ISSN (Print) - 0012-9976 | ISSN (Online) - 2349-8846

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Farmer Suicides

The Burden of Local Narratives

Unravelling Farmer Suicides in India: Egoism and Masculinity in Peasant Life by Nilotpal Kumar, New Delhi: Oxford University Press, 2017; pp xv + 309, 995.


For the past few decades, farmer suicides have come to be lodged in the public imagination as symptomatic of the deepening agrarian distress haunting the Indian countryside. Scholarly studies of the phenomenon have revealed to us the market-induced vulnerabilities of the farmers, especially the ones growing cash crops like cotton, groundnut, soybean, citrus. They have also reminded us of the policy failures of the state and the declining public investment in agriculture. We have learnt of the reduced support of a pro-reform state to agriculture and the political marginality of the peasantry in the new political economy of the post-1991 Indian state. Others have pointed out the falling crop productivity in the wake of rising input costs amidst globalisation of non-sustainable capitalistic farming practices. Agroecologists have underlined the higher susceptibility of high-yield cash crops to diseases, pest attacks and moisture-related distress in the post-green revolution era. At one stroke, Nilotpal Kumar in Unravelling Farmer Suicides in India: Egoism and Masculinity in Peasant Life dismisses such interrelated arguments as manifestations of flawed economism and sociologism.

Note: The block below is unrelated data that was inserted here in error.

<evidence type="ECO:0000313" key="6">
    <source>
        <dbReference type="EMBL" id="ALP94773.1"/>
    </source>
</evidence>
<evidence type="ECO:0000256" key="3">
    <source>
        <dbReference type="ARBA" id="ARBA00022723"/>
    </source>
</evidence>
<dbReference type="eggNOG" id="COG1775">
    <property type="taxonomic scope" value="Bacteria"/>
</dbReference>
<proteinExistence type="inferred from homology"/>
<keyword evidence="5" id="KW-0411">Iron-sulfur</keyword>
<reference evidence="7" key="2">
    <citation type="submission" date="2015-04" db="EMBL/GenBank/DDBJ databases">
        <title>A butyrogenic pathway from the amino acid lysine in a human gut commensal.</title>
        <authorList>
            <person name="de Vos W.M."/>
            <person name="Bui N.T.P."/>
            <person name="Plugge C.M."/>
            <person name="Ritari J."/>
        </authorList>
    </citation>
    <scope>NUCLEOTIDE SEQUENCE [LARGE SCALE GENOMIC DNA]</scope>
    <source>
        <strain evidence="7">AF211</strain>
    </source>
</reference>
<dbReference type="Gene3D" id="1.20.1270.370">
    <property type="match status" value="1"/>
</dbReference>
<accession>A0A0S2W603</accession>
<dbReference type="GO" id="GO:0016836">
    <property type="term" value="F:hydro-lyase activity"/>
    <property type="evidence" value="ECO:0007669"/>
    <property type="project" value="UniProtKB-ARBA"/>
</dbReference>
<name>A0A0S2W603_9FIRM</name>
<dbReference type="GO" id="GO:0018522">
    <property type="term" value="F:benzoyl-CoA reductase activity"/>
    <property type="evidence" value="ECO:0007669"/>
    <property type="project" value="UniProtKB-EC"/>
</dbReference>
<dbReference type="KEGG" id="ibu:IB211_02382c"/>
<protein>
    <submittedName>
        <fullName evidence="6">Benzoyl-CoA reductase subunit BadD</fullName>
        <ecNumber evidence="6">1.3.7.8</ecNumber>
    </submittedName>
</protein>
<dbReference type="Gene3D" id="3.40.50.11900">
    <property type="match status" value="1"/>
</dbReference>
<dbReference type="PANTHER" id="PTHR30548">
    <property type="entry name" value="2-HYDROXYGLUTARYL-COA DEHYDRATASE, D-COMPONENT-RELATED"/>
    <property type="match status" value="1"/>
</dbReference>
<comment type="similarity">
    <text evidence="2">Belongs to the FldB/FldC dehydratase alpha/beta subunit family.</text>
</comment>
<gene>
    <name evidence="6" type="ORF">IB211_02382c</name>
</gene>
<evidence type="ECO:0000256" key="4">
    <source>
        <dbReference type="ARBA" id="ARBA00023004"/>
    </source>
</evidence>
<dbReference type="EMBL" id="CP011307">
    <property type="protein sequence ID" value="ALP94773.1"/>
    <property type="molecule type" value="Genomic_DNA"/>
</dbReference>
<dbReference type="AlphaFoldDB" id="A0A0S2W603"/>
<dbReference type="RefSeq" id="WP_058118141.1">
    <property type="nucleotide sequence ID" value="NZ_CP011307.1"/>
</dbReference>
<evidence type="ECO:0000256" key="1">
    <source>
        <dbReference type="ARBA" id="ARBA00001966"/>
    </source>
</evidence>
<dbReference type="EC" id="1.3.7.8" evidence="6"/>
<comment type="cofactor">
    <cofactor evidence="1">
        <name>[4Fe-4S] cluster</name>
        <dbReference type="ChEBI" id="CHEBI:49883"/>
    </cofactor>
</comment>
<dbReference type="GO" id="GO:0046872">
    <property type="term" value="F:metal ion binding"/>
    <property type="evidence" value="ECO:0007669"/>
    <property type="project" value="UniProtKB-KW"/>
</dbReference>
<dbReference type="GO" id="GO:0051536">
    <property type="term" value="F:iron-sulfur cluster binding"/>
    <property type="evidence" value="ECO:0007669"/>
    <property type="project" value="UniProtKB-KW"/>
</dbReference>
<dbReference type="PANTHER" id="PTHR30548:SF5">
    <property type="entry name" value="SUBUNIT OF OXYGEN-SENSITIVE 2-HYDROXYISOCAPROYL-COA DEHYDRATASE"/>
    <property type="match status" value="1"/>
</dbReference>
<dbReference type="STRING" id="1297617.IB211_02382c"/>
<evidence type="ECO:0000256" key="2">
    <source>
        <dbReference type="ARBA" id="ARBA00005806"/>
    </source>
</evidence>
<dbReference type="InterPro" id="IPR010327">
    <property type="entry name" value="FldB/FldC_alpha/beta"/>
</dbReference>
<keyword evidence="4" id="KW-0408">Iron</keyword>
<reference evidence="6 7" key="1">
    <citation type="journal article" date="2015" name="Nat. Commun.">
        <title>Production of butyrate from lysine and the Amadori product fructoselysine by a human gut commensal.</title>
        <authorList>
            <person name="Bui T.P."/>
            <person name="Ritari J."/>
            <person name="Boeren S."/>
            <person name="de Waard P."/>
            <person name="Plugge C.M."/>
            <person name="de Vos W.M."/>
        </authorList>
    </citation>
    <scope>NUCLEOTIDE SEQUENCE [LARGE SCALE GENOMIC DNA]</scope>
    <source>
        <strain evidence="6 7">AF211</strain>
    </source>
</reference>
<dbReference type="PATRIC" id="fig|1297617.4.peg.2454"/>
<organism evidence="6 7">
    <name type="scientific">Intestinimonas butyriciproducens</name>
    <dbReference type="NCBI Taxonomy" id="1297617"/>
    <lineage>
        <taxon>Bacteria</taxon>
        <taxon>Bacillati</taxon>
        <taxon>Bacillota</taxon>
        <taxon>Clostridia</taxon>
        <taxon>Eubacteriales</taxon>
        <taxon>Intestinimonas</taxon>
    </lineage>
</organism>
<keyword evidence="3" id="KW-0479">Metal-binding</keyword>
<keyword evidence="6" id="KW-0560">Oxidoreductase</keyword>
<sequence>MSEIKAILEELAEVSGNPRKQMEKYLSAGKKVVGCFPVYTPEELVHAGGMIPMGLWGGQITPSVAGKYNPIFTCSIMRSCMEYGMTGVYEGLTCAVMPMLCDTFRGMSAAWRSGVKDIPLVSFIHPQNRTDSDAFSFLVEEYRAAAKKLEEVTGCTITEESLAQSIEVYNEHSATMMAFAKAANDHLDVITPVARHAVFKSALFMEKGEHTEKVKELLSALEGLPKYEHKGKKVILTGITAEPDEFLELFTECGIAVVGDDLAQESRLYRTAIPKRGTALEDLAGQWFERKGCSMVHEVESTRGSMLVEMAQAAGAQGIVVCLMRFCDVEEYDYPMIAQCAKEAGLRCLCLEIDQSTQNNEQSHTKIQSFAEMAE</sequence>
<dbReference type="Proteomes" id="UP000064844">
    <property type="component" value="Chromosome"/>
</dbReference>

Abstracting Agrarian Crisis

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Updated On : 2nd Dec, 2019
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